Tuesday, March 3, 2015

The Point of Beginning for the American West

One of the earliest issues facing Americans after they won independence from Great Britain was what to do about the lands lying northwest of the Ohio River. There were competing claims there by a number of states, based on their original charters, and the nascent nation could very well fall apart if these conflicts were not resolved.

The solution was to have those states each waive their claims, turning this “northwest territory” over to the American government. This not only resolved the conflicts between the states, but solved a number of other problems. First, there was a need for lands to reward veterans of the Revolution, and it also made land available to American citizens to seek their fortune in the west. Finally, it offered a means for the federal government to raise revenue, as the Articles of Confederation, which were then in place, did not allow Congress to tax its citizens.

As a result, in 1787, Congress passed “An Ordinance for the Government of the Territory of the United States, North-West of the River Ohio” which established the manner in which this area would be measured, divided and then distributed.

The ordinance called for the surveying of the territory with a single, consistent system, dividing it into a grid of townships and smaller sections, each with border lines oriented strictly north-south and east-west. These sections could then be used for public purposes, distributed to veterans and sold to individuals and land companies. A process was established so that as a certain population was reached, the Northwest Territory would be divided into new states. This not only gave access to citizens for land, but also would provide a source of revenue for the federal government.

In order for this all to work, the Northwest Territory had to be surveyed and divided into sections. The task of doing this was given to the first Geographer of the United States, Thomas Hutchins, who developed a system for doing this which became the foundation for how most of the United States was surveyed and divided as new lands were added.

Hutchens devised a system where the government lands were to be divided into townships of six miles square. The townships were stacked in north-to-south columns called “ranges.” Each township was itself divided into thirty-six numbered sections of one square mile each, and those were in turn divided into half, quarter and quarter-quarter sections, the smallest units being 40 square acres.

This system was eventually extended throughout the Northwest Territory, and then later to most of the lands of the Louisiana Purchase, Mexican cession, and Oregon Territory, explaining why so many roads, towns, farms, and other properties west of the Ohio and Mississippi River are so regular and straight-sided.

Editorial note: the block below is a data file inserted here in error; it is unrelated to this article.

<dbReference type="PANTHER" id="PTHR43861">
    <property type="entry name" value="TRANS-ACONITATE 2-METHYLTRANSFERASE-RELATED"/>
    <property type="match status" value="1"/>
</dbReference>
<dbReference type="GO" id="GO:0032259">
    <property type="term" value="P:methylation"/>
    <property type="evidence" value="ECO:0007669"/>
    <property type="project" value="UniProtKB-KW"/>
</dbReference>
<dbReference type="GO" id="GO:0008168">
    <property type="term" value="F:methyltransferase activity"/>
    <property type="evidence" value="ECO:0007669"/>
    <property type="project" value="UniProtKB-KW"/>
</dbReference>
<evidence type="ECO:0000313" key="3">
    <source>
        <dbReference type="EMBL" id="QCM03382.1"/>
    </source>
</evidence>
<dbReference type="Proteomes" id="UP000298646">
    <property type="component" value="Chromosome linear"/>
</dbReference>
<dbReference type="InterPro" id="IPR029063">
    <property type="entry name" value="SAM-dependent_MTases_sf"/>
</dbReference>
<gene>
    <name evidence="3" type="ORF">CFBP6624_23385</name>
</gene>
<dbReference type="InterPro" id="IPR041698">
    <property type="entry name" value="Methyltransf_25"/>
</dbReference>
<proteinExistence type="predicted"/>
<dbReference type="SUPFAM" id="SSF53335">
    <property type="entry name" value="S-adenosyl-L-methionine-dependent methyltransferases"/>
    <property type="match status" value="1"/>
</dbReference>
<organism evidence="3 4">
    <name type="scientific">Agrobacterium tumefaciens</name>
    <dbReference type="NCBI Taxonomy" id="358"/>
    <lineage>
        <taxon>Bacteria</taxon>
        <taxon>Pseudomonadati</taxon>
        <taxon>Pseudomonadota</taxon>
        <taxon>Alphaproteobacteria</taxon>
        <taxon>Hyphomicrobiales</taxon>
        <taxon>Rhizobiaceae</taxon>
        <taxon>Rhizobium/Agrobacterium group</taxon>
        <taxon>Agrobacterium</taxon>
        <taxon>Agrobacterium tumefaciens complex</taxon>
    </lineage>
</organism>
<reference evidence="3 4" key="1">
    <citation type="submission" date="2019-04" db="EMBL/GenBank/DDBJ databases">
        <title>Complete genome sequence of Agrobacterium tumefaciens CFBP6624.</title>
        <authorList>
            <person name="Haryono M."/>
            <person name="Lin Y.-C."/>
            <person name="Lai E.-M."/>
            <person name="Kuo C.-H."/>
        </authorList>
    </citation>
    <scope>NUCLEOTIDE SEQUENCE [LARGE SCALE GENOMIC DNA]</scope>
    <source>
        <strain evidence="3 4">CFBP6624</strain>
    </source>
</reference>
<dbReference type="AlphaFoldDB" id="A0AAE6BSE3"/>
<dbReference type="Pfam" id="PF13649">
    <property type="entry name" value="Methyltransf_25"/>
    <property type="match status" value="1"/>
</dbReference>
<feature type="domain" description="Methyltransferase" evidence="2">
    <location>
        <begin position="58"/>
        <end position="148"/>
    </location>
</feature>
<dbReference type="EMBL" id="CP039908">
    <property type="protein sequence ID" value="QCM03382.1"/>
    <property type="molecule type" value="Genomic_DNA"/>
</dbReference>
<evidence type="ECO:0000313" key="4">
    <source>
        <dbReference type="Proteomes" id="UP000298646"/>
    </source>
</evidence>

In order to start the survey, Hutchens had to lay down a base line, called the Geographer’s Line, off of which the rest of the survey would work. The base line itself had to start somewhere, a place called the “Point of Beginning.” Hutchens picked a spot on the north bank of the Ohio River, directly north of the western terminus of the just surveyed southern border of Pennsylvania. This point of beginning is now in East Liverpool, on the border of Ohio and Pennsylvania.

The first area that Hutchens surveyed was called the “Seven Ranges,” that is, the first seven stacks of townships, each six miles wide and lying between the Geographer’s Line and the Ohio River, running from the Point of Beginning forty-two miles to the west. Hutchens set off on September 30, 1785, but the survey team did not make it very far before they heard of Indian troubles no too far west, and so decided to high-tail it back to Pittsburgh. Hutchens and the surveyors were later able to secure military protection and so returned to finish the job, completing the Seven Ranges in 1787.

A map of the seven ranges was issued in 1796 by Mathew Carey and engraved by W. Barker. The title of the map says:
“Plat of the Seven Ranges of Townships being Part of the Territory of the United Sates N.W. of the River Ohio Which by a late act of Congress are directed to be sold. That part which is divided into sections or tracts of a mile square will be sold in small tracts at public auction in Pitsburg [sic] the residue will be sold in quarters of Townships at the seat of Government.”

W. Barker sculp.

Surveyed in conformity to an Ordinance of Congress of May 20th 1785. Under direction of Thos. Hutchins late Geographer to the United States

Hutchens’ system, now known as the Public Land Survey System, is still in use today, all surveys working off of the initial Seven Ranges survey of the late eighteenth century. It is this national survey grid which allowed for the orderly division and distribution of land to farmers and settlers, railroad companies, prospectors and all the other Americans who emigrated from the east to the west as the country expanded. Thus Hutchens’ “Point of Beginning” for this first survey, was in fact the Point of Beginning for all the American West.

1 comment:

  1. Many thanks for posting, very interesting!